Saint Urbain’s inclusive identity for Erne welcomes everyone to the wacky world of Pickleball
A combination of badminton, table tennis and tennis, Pickleball is making waves across the USA, making it one of the world’s fastest-growing sports. Creating a bespoke platform to provide player support, tips and information, as well as curated recommendations for gear and guides, Erne is seeking to be a Pickleball player’s one-stop-shop.
Looking to reach the full spectrum of Pickleball players – from the uninitiated admirer to the professional sportsperson – Erne collaborated with NYC and LA-based creative agency Saint Urbain on an inclusive, approachable visual identity; one that reflects the spirit and playfulness of the sport itself. “What we aimed to achieve was a modern brand that spoke to all ages and backgrounds,” Creative Director Alex Ostroff tells us, noting their desire for the identity to speak with sincerity, as well as candour. “It’s fun,” Ostroff explains, “but not a total joke.”
Taking immediate inspiration from the sport’s own resolve, Erne’s wordmark is a custom creation from Saint Urbain, influenced by the duality of Pickleball. “It’s bold, confident, and unique,” Ostroff describes, “and designed to capture the essence of the game,” he adds, imbuing unadulterated happiness and a sincere sense of craftspersonship within its construction.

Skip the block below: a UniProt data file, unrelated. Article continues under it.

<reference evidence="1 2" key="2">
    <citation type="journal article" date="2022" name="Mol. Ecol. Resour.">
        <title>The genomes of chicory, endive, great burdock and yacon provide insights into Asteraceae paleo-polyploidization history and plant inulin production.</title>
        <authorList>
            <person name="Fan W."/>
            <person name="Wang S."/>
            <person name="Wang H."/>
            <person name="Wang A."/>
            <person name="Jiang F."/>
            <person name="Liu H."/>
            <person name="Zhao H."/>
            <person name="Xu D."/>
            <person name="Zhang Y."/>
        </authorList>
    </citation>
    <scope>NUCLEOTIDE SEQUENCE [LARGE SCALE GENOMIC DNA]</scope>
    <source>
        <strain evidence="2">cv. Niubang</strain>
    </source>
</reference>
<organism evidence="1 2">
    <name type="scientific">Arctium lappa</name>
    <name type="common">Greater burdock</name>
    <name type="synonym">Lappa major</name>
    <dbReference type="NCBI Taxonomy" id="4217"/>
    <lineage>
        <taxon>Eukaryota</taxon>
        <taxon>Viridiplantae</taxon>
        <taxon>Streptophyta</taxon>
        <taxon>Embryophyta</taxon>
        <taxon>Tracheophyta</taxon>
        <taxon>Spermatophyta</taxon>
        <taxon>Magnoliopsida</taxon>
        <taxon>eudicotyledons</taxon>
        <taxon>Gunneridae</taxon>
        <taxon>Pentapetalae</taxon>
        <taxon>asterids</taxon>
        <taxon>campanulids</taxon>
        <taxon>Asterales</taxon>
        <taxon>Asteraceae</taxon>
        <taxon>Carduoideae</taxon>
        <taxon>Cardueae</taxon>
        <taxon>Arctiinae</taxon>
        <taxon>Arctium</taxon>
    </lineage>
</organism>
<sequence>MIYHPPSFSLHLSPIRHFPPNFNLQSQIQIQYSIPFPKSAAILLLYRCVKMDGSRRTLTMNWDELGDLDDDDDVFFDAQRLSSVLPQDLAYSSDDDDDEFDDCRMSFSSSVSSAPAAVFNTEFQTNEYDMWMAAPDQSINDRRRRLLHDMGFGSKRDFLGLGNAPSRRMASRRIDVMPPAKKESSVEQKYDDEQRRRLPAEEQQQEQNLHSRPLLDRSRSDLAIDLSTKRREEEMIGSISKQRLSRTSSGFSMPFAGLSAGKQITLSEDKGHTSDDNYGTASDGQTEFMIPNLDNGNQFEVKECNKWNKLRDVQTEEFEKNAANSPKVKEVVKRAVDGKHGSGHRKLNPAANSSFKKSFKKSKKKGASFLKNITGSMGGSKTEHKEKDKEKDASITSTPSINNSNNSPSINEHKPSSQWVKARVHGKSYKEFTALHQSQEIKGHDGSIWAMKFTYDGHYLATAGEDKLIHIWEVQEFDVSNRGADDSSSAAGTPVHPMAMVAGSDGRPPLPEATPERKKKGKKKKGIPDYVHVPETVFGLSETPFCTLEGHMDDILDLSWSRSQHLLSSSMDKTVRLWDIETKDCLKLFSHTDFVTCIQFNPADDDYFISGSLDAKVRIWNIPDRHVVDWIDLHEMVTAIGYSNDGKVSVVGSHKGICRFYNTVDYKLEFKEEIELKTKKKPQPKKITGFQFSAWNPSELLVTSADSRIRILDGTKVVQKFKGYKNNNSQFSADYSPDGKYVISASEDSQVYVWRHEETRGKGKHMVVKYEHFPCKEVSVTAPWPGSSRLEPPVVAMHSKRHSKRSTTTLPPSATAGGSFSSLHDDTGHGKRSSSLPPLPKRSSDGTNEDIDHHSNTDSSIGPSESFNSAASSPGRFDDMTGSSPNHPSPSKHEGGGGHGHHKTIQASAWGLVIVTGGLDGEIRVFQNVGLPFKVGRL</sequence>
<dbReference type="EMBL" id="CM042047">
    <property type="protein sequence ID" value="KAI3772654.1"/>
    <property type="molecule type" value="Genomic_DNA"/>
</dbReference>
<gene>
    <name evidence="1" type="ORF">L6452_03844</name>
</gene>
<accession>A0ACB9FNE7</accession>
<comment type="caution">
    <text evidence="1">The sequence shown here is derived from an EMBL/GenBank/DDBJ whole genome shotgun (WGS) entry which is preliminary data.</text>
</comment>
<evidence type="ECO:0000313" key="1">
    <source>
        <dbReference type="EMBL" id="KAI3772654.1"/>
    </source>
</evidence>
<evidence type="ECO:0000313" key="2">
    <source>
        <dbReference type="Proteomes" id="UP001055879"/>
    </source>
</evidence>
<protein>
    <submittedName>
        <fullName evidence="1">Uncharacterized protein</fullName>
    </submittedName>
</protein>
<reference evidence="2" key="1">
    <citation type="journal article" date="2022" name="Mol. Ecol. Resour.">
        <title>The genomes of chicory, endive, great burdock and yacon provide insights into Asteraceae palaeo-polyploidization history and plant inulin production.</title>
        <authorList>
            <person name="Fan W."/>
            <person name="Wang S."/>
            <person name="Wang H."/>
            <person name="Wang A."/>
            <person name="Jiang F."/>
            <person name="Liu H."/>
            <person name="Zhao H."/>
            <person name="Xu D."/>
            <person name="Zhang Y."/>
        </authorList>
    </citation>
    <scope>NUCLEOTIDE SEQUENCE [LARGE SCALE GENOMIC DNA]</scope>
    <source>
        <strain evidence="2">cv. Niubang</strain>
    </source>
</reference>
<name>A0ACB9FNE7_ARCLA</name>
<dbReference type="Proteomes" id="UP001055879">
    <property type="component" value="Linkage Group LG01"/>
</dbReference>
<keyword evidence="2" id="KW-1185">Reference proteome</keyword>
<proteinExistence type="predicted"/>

Supporting Erne’s bespoke letterforms is a colourful combination of secondary typefaces, the culmination of which reflects the pragmatic and playful nature of the sport, similarly to the wordmark. Opting for Gradient Type Foundry’s Radial, Dinamo’s ABC Diatype and Authentic Sans. “We chose them because at the end of the day Erne is a database and resource centre,” Ostroff recalls, therefore needing to balance a sense of technicality – as demonstrated by the use of ABC Diatype’s monospace cut – alongside the brand’s vibrancy.
“While the brand elements are quirky and expressive,” he adds, “the fonts are simple, fresh, and very communicative,” Ostroff remarks. With this in mind, the typefaces across the brand are often implemented in somewhat illustrative ways, communicating direct actions, phrases and moves found within the sport. “Occasionally our font treatments will twist or bend a little,” Ostroff recalls, “in order to keep things silly,” a sentiment shared with Erne’s spirited, Pickleball-court-inspired colour palette. “They’re meant to host this fun universe,” he concludes, “but not overpower it.”